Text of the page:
Local schools missing AYP doubles
Published 9:50 am Tuesday, August 17, 2010
RICHMOND—The number of public schools in three local divisions that failed to make federal performance goals has doubled from one year ago, according to data released Thursday from the state Department of Education.
According to the state, 10 of the 18 public schools in Isle of Wight and Southampton counties and Franklin did not make Adequate Yearly Progress for the 2009-2010 school year. That total includes all three schools in Franklin.
Last year, five local schools did not make AYP.
Federal law requires that a school must achieve in 29 target areas across several subgroups of students to earn AYP status. Missing one these benchmarks could cause a school, or even an entire division, to not make AYP.
Six schools in the area scored a perfect 29 and made AYP. In Isle of Wight County, Carrsville and Windsor elementary schools made the mark, as did Windsor Middle School. Southampton County’s Meherrin and Nottoway elementary schools and Southampton High School also made the mark.
All three schools in the Franklin division — S.P. Morton Elementary School, J.P. King Middle School and Franklin High School — fell short of AYP this year, with the three schools each scoring a 26. Last year, J.P. King and Franklin High made AYP.
“It’s a difficult place to be in at this time,” Franklin City Public Schools Superintendent Dr. Michelle Belle said Thursday. “But we’re faced with what we’re faced with. We just need to work through and overcome it. The bottom line is you have to get to the sub-group populations (of students) that are struggling, and we’ve got to put some strategies in place so that these populations of kids are successful.”
Three schools in Southampton County — Capron and Riverdale elementary schools and Southampton Middle School — failed to make AYP this year. Riverdale has not made AYP during its two years of operation. Capron had made AYP every year since 2004, the only school in the division to do so.
Last year, Capron and Nottoway elementary schools, Southampton Middle School and Southampton High School made AYP.
Southampton Middle School scored the lowest in our area with a 24.
“We recognize the situation,” Southampton County Public Schools Division Superintendent Charles Turner said Thursday. “We are taking steps, and putting some things into place, for the next year to rectify the situation. We are confident that the measures which we are putting into place will enable us to meet our goal, which is to have 100 percent of our schools meet AYP just as, based upon preliminary state data, 100 percent of our schools met for state accreditation.”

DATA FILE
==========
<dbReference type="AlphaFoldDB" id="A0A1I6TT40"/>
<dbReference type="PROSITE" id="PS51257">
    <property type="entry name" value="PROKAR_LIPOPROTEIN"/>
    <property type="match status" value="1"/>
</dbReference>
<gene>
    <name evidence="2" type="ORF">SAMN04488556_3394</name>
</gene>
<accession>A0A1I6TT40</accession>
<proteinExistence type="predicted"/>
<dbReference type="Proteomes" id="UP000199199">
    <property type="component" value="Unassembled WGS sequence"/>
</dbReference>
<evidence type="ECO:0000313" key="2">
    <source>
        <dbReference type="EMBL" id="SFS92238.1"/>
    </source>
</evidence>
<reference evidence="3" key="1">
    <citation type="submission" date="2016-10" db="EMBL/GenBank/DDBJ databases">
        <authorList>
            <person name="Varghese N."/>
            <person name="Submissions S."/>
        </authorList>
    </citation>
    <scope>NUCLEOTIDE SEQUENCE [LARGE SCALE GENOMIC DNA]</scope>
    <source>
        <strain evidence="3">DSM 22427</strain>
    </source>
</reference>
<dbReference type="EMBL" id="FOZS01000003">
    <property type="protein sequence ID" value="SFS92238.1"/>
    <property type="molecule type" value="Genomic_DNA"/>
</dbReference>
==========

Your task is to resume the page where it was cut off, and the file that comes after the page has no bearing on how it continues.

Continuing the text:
In Isle of Wight, five schools — Carrollton, Carrsville, Hardy and Windsor elementary schools and Windsor Middle School — made AYP. Meanwhile, the remaining four schools — Westside Elementary School, Smithfield Middle School, and Smithfield and Windsor high schools — did not make AYP.
Westside and the two high schools just missed AYP, scoring 28s. Smithfield Middle School scored a 27.
Last year, every school in the Isle of Wight division made AYP except Windsor Middle School and Smithfield High School.
Dr. Michael McPherson, superintendent of Isle of Wight Public Schools, was in meetings Thursday and could not be reached for comment. School board president David Goodrich declined to comment until after meeting with McPherson and the rest of the board at their Thursday night meeting.
The Department of Education reported that 1,104 of the 1,836 public schools in the state, or 60 percent, made AYP this year, while 726 schools did not. Also, 928 of the schools that made AYP this year made the goal last year, and 385 of the 726 schools that did not make AYP this year — a little more than half —had made the goal last year.
None of the local school divisions made AYP, but they weren’t alone; only 12 of the 132 divisions in the state, or nine percent, made AYP this year. Last year, Isle of Wight Public Schools and Southampton County Public Schools earned AYP status but Franklin City Public Schools did not.
“We have made a lot of progress over the years,” Charles Pyle, the Director of Communications for the VDOE, said Thursday. “A lot of the gains that other states are just making now, or have just begun to make within the last few years, we’ve been there.”
Pyle added that schools were required to exceed passing rates of 79 percent in math and 81 percent in English without the benefit of rounding.
Last year, schools were only required to meet those numbers to pass and scores could be rounded up.